The Cariboo Regional District (CRD) has been ordered to pay $77,000 to a local couple after thousands of gallons of raw sewage flooded their property north of Williams Lake.
B.C. Supreme Court judge Matthew Taylor ruled the CRD was negligent after a sewer line backed up resulting in raw sewage flowing onto land and into a home owned by Bawnie and David Ward of Wildwood on two separate occasions.
The Wards have owned the farm property that includes a 4.5 acres pasture, two ponds and a well since 2002.
In his ruling, Taylor noted the sewer system is operated and maintained by the CRD.
It services 192 homes collecting raw sewage in a gravity system where it flows to a lift station and is then pumped into sewage lagoons and treated.
Two manholes owned by the CRD and connected to the sewer line are located on the Ward’s property that is at the sewer system’s lowest point.
On March 14, 2015, a windstorm caused a power outage, leaving the lift station without power and non-operational for several hours.
The court heard the sewer system was experiencing high flows due to the spring melt in 2015.
“As a result of the lift station ceasing to operate, the sewer line backed up and effluent flowed out of the known manhole, resulting in the discharge of what the CRD admitted at trial was approximately 49,000 gallons of raw sewage onto the property,” Taylor said.
During the trial, which took place in Vancouver, the Wards told the court how their basement was wet, slimy, stinky, with brown sludge lines where the water line had risen and then receded a day after the flood.
“Mr. Ward testified that the property was “drowned,” Taylor said. “Ms. Ward observed feces, toilet paper everywhere, chunks and lids and recalled that there was a “stench.” She testified that she was “devastated” and she cried.”
Taylor noted the Wards were provided with bottled water by the CRD until their well was safe and provided funds to use campground facilities to bathe.
In September 2020, the CRD admitted that the 2015 flood occurred due to its failure to restore the backup diesel pump in the lift station.
On April 14, 2020, another sewage discharge resulted from fast-rising levels of the nearby Minton Creek which overflowed its bank during the spring freshet.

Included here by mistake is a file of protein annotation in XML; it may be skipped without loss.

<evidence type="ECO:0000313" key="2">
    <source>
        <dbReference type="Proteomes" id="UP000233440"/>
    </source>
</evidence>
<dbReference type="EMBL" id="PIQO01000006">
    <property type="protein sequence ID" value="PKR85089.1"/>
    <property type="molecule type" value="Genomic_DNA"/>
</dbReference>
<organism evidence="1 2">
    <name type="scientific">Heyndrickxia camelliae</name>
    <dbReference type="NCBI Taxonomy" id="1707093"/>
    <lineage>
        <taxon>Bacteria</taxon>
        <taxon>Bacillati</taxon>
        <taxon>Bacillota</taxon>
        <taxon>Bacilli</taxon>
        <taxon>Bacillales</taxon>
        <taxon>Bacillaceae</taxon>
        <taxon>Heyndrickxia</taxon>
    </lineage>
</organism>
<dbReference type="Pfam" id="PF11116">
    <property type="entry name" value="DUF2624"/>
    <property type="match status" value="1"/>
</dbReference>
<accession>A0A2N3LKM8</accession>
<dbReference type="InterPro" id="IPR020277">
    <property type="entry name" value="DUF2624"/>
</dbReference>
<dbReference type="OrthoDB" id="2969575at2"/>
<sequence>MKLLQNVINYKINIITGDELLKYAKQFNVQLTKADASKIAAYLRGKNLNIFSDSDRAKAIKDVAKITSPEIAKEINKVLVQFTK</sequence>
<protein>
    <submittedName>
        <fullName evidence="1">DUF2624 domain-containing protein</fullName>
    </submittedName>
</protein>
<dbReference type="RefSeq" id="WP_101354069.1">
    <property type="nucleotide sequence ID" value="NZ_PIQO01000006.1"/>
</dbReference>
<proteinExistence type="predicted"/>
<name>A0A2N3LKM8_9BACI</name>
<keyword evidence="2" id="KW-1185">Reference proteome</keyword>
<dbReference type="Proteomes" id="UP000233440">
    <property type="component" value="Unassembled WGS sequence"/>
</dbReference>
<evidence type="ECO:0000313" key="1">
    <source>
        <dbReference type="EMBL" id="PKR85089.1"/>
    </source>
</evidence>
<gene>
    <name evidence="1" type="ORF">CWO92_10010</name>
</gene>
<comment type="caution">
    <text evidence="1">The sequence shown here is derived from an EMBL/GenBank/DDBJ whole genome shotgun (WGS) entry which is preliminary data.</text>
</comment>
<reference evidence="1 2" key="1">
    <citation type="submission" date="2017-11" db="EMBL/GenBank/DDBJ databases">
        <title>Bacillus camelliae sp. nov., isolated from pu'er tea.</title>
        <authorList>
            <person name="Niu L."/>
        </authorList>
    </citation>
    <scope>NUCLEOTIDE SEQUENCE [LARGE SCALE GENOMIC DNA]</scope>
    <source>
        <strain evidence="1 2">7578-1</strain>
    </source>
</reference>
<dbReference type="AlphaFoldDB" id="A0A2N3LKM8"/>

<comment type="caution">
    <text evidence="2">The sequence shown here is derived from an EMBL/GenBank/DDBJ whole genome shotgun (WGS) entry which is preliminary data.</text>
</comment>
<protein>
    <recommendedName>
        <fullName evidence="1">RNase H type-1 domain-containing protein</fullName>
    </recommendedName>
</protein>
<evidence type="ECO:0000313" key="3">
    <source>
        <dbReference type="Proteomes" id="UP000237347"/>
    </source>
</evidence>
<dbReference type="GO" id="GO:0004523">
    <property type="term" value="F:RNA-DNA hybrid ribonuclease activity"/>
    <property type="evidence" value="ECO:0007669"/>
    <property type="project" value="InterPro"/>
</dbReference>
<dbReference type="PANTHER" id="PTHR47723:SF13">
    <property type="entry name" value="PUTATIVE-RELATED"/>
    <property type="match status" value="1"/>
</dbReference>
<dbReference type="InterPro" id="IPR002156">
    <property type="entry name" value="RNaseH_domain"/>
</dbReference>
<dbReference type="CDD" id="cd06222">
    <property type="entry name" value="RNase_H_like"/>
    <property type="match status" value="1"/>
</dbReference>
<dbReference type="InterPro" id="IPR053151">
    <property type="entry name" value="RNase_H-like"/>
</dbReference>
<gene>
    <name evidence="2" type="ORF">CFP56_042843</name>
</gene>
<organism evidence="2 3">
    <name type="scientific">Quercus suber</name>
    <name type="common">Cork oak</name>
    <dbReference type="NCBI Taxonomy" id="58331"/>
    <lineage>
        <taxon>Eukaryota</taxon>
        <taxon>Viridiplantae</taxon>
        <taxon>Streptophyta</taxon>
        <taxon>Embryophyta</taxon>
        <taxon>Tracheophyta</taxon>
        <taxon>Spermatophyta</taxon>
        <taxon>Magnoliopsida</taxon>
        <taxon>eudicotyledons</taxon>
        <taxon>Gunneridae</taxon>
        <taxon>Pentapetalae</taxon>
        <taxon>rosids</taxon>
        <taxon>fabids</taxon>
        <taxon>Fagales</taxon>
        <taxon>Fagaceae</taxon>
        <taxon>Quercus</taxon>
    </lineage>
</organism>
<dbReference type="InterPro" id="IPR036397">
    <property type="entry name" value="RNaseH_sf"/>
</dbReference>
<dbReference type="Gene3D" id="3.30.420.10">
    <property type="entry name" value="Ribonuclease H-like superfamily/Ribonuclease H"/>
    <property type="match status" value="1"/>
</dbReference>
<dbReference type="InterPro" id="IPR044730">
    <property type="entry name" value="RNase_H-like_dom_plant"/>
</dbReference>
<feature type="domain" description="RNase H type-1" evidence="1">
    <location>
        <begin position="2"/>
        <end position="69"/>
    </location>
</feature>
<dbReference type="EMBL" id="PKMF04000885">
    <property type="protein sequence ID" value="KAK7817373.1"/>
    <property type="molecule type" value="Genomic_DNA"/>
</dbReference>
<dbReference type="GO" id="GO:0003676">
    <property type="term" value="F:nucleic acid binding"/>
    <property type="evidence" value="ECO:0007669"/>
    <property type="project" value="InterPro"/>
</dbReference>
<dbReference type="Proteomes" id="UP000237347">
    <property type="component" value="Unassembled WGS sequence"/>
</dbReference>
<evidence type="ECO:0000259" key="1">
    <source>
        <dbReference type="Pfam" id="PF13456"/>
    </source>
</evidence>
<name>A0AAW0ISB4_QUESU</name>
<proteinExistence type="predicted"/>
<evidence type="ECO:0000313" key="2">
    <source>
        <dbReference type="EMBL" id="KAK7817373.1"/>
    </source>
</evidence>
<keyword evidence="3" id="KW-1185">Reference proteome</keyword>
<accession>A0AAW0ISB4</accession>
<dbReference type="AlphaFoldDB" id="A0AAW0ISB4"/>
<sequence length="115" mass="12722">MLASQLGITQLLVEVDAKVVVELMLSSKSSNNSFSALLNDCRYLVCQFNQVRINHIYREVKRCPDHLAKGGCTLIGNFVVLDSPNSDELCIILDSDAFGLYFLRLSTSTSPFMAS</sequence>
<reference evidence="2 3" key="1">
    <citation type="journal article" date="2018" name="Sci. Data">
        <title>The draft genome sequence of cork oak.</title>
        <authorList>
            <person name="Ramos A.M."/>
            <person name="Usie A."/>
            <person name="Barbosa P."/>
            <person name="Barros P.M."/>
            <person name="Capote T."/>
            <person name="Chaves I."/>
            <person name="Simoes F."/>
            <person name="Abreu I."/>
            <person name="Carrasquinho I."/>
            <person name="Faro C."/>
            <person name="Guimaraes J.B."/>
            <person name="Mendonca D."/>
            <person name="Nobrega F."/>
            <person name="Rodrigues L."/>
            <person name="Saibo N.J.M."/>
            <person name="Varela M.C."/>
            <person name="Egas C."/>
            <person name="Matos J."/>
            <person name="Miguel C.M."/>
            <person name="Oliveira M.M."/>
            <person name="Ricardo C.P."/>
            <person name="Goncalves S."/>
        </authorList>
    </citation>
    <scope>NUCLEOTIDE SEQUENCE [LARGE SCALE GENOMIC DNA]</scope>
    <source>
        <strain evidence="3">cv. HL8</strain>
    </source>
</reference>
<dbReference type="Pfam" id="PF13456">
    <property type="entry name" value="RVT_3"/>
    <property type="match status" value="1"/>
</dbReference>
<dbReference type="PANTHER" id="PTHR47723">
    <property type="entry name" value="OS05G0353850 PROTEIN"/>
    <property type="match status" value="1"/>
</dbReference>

“Although the volume of the sewage discharge was not as great as the 2015 flood, the Wards once again had to completely restore their basement,” Taylor said.
He noted there were also sewage floods in 2006 and 2010 that similarly flooded the basement of the home requiring restoration on each occasion, however, the CRD took responsibility for both floods and paid for the restoration in both cases.
The court heard, the CRD had completed construction of a new lift station with a backup diesel pump adjacent to the property in 2014.
Land needed for the new lift station was donated and a right-of-way over the property was provided to the CRD by the Wards on the assurance they would no longer have to worry about flooding problems.
In his ruling, Taylor said the CRD did not comply with its own internal policy on sewage removal and in his view did not have an adequate justification for taking no action to clean up the sewage and contamination from the 2015 flood.
“As with the 2015 flood, the CRD appears to have again adopted a strategy of inaction with respect to impacts to the property caused by the 2020 flood. As a result, I have little difficulty in concluding that the 2020 flood is a continuing trespass as of the date of trial,” he wrote.
“To the contrary, most reasonable people would consider the frequency, duration and severity of the flooding events that the Wards have had to endure as being pretty close to a worst nightmare for any homeowner.”
At trial, the Wards testified to the cumulative psychological effect of the 2015 flood.
Taylor said there was nothing about the character of the neighbourhood in this case that could justify four sewage floods on one property over a period of 15 years, particularly considering that there have only been two other sewage floods in the entire CRD area over the rest of its history (and none involving another home).
In addition to awarding the Wards $77,000 in damages against the CRD, Taylor ordered an ‘injunctive remedy’ which will ensure the removal of the contaminants, the restoration of their land and the implementation of sufficient repairs and protective measures to minimize to the extent possible the likelihood of a future flooding event.
A remediation plan must be implemented and all remediation and restoration work has to be completed no later than August 15, 2022, unless the parties agree otherwise, Taylor said.
In addition, all the foregoing repairs and installations to the sewer line and two manholes on the property must be completed no later than November 1, 2021, in which all costs will be borne exclusively by the CRD.
The Supreme Court ruling issued July 30, 2021, was still being reviewed by the CRD, said CRD manager of communications, Chris Keam.
A report about the ruling will be made available for the CRD board at its upcoming meeting later this month.
“At this time we are waiting for the board meeting results,” Bawnie told Black Press Media. “Dave and I are just glad it is over finally.”